The Digital Milliet: Greek and Roman Painting in the 21st Century
The Perseids team, with the collaboration of Perseus Researcher Valérie Toillon, has undertaken a study of ancient Greek and Roman painting. Using the tools of the Perseids platform, the “Digital Milliet” project will offer a comprehensive collection and commentary on all the ancient Greek and Latin texts about painting. The study of ancient Greek and Roman painting is notoriously difficult: the works of art are lost and only known from ancient descriptions and comments which range in date between the 5th century B.C and the 4th century A.D. However, these paintings and painters are familiar to us through later works such as the “Calunnia di Apelle” by Sandro Botticelli (1495), which was made to follow the description made by Lucian of Samosata (De Calumnia, 2-5). Thus, ancient paintings, even if they are irremediably lost, left a deep impression in Western pictorial imagination since the Quattrocento.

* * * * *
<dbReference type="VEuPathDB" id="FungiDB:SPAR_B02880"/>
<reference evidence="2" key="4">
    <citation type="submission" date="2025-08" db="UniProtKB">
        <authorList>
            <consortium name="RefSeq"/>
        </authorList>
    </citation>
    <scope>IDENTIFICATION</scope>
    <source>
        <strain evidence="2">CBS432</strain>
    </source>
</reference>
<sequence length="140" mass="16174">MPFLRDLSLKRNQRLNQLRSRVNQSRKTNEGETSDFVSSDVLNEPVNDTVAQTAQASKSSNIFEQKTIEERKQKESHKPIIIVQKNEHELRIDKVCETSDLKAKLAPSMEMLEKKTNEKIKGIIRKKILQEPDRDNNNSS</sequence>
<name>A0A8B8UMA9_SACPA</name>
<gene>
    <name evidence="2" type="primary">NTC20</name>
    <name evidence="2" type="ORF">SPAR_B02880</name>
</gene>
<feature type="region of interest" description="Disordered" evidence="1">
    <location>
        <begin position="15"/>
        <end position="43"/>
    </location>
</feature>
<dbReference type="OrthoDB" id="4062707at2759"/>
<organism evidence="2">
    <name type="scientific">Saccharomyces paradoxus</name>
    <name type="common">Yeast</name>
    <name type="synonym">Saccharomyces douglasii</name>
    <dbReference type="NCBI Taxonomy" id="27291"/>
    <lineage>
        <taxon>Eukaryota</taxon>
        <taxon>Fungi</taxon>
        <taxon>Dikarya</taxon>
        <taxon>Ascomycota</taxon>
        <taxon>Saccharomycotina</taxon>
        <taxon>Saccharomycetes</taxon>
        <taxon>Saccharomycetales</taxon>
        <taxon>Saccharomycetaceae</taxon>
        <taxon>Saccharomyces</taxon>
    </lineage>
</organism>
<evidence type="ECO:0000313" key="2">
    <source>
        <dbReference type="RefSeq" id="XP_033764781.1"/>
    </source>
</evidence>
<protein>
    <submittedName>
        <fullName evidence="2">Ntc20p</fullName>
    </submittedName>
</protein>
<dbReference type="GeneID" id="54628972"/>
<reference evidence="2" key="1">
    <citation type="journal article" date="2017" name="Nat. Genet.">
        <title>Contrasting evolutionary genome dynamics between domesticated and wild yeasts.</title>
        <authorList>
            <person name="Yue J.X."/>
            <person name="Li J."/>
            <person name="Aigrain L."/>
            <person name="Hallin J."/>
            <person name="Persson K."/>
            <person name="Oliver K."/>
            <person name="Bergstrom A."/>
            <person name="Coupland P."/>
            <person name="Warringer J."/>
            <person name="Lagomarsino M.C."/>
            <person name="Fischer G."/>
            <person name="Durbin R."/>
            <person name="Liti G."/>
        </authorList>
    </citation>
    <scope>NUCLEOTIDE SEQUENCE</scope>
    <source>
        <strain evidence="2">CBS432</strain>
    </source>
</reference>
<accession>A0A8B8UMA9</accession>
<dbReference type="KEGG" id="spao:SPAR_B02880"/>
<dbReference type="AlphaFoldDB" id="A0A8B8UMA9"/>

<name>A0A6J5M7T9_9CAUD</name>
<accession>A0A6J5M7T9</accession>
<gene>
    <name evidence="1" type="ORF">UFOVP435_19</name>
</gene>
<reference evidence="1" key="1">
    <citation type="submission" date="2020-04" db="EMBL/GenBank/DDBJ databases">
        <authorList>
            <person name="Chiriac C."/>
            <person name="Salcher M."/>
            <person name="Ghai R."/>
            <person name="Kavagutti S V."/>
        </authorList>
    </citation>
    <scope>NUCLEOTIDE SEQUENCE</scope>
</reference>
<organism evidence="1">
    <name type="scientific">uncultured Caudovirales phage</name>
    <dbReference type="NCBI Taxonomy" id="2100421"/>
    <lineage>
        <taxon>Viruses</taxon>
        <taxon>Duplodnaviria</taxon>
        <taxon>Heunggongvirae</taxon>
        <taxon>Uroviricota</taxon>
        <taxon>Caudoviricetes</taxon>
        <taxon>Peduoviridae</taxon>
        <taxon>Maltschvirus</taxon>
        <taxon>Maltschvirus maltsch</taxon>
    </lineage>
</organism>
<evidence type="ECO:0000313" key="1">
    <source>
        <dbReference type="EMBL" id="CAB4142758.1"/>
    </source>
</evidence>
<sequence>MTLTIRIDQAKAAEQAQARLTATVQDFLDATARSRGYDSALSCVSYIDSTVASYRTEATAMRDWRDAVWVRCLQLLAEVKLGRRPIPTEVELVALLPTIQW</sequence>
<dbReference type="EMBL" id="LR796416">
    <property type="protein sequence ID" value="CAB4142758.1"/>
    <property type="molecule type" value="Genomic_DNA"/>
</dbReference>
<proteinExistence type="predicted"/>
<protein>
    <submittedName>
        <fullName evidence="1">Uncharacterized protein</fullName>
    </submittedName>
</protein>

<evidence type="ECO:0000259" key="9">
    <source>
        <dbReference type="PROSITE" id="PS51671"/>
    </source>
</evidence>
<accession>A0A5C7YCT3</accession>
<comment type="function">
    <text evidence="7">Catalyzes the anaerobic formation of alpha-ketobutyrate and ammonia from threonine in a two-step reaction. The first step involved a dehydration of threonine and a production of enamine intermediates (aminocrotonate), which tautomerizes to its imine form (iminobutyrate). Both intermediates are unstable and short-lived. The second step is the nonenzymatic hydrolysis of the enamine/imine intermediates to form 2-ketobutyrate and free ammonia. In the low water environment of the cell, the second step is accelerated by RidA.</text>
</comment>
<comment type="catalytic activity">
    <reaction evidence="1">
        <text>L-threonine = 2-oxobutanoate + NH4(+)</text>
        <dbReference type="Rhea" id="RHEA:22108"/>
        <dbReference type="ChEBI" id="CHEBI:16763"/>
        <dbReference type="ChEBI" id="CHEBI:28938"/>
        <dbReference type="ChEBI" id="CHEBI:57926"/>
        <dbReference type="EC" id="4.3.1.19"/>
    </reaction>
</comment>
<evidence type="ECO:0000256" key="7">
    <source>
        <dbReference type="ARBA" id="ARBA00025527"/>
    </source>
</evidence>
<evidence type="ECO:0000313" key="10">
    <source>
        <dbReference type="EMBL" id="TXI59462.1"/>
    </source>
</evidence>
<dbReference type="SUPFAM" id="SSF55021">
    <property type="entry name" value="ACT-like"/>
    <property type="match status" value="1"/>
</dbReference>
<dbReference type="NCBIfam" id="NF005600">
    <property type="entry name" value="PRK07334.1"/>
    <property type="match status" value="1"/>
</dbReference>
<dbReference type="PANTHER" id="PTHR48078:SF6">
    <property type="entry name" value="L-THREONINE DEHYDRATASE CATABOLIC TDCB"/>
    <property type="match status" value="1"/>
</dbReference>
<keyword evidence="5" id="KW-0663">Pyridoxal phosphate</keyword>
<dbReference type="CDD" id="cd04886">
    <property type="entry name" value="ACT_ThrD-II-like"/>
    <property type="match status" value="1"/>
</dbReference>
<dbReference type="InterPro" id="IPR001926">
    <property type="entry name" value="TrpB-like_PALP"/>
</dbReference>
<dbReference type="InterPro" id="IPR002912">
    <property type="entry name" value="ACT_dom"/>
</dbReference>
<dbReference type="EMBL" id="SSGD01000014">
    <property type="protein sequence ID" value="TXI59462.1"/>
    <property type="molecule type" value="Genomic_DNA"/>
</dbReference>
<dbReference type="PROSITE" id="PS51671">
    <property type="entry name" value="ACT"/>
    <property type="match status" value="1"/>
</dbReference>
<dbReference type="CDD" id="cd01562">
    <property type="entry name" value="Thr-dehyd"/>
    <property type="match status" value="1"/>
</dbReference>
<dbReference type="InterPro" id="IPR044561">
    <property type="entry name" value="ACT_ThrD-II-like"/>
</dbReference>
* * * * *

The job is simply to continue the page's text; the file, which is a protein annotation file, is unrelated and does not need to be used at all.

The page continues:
However, the texts that describe ancient paintings are not easily accessible because they are gathered in collections which are not easy to consult, like the five volumes of Overbeck’ Source Texts on Ancient Art (1868). Other resources are outdated, such as the Recueil Milliet, a French sourcebook published in 1921 which was adapted partly from Overbeck’s work. In this collection, every text was translated and commented. But the author, A. Reinach, retained the ancient view about art, namely that it had evolved from obscure origins to the light of the classical art embodied by Apelles and the Alexandrine school of painting. New digital tools made available by the Perseus Digital Library team on the Perseids platform now make it possible to present these texts in a new kind of reference work. All the ancient texts will be classified in a searchable alphabetical index of authors and cross-referenced. Each text will also be accompanied by an English and French translation. In the second phase of the project, new commentaries will be added to explain the texts, especially the controversial technical questions that surround ancient painting such as colors, shadowing, symmetry, etc. The third and most important part will be the adjunction of an iconographical database which will complete the textual annotations. This part aims to provide concrete examples of ancient Greek painting to fill the gap between archeological material, which is plentiful, and ancient textual sources. The purpose of our project is therefore to offer a comprehensive view of ancient painting in a digital collection which will be easily accessible to a broad audience of scholars, students, and the general public.